A couple months ago I asked the question, "Who should the CIO report to?" on the LinkedIn's CIO Magazine Forum. Surprisingly, over 100 people responded, so many that the group's moderator moved the discussion to the jobs section. Maybe they were tired of the attention this old, beat-up subject was getting. I surely did not think responses would be quite as passionate as they were. However, my interest lay in another area, not in the answers to the direct question, rather the reasoning behind them.
CIOs have two major responsibilities—keeping IT's lights on (backups, networks, email, etc.) and providing support for business initiatives. Being mediocre at either will make for a short career. Although the respective budgets are normally a 70:30 split, a CIO will be fired in a minute for failing to properly support the 30%. That portion of their budget actually generates the company money. Keeping the lights on is a thankless job. People simply expect networks run, data served, and viruses inoculated. It is expected much as we expect water when turning on the tap. Supporting business initiatives is just as thankless since 60% of projects seem to always be in trouble.
Yes, I am on that soapbox. Ensuring that maintainability and adaptability are part of a system is a "best practice," extensibility is not. To the extent that a highly structured system is extensible, that is the end of any commitment to building for the future.
Adding hooks and stubs for something that may not happen, confuses and clutters the design of the resulting system. Building and running prototypes wastes time. Making a system extensible adds significant undefined scope. The reason is that no one knows what the future will bring. Furthermore, how can it be tested if the systems it is interfacing with are not defined?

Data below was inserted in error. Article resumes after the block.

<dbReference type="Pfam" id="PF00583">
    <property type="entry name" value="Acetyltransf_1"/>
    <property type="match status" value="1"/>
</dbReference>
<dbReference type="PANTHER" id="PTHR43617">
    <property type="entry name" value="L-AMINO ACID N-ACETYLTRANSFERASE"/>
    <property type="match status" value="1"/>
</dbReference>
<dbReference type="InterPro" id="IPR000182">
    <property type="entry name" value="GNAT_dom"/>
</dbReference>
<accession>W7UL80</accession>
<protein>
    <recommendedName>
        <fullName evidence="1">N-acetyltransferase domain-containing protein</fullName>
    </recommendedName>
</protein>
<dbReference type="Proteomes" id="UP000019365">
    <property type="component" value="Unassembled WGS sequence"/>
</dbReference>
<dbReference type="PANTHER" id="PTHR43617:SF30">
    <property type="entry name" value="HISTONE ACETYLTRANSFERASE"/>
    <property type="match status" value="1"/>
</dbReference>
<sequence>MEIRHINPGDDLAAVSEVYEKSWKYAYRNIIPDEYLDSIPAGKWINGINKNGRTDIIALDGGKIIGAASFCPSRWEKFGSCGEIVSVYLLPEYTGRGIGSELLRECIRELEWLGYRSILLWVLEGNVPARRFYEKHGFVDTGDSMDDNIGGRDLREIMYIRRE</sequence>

Filling Execution Gaps
Rescue The Problem Project
- New PM Articles for the Week of November 9 – 15, The Practicing IT Project Manager, November 9, 2015
- The Argument for Disbanding Your PMO, Accellerated IT Success, Nov 13, 2015
- New PM Articles for the Week of September 28 – October 4, The Practicing IT Project Manager, October 4, 2015
- Episode 332: Project Sponsor Challenges and Solutions, PM Podcast, Cornelius Fichtner, September, 2015
- New PM Articles for the Week of December 1 – 7, The Practicing IT Project Manager, December 7, 2014
- How to buy Project Management Consulting Services: Service as a Product (SaaP), Guerrilla Project Management, Samad Aidane, December 2, 2014
- Episode 275: Your Project Statement of Work is Missing a Comma!, PM Podcast, Cornelius Fichtner, June 14, 2014
- State Invites 10 Firms To Shift Cover Oregon To The Federal Health Insurance Exchange, Oregonian, Portland, Nick Budnick, May 28, 2014
- Decision To Scrap Or Salvage Cover Oregon Health Insurance Exchange Poses Risks Either Way, Oregonian, Nick Budnick, Portland, April 9, 2014
- Cover Oregon Consultant: Fix For Health Insurance Exchange Could Take $40 Million, 21 Months, Oregonian, Nick Budnick, Portland, April 4, 2014
- Episode 205: Rescue The Problem Project, PM Podcast, Cornelius Fichtner, June, 2013
- Episode 206: How to Keep your Project out of Trouble, PM Podcast, Cornelius Fichtner, May, 2013
- How to identify, prevent, and recover from project failure, Accellerated IT Success,April 2, 2013
- Episode 260: The Seven Steps to Rescuing the Problem Project, PM Podcast, Cornelius Fichtner, January. 2014
- New PM Articles for the Week of August 6 – 12, The Practicing IT Project Manager, August 12, 2012
- New PM Articles for the Week of June 11 – 17, The Practicing IT Project Manager, June 17, 2012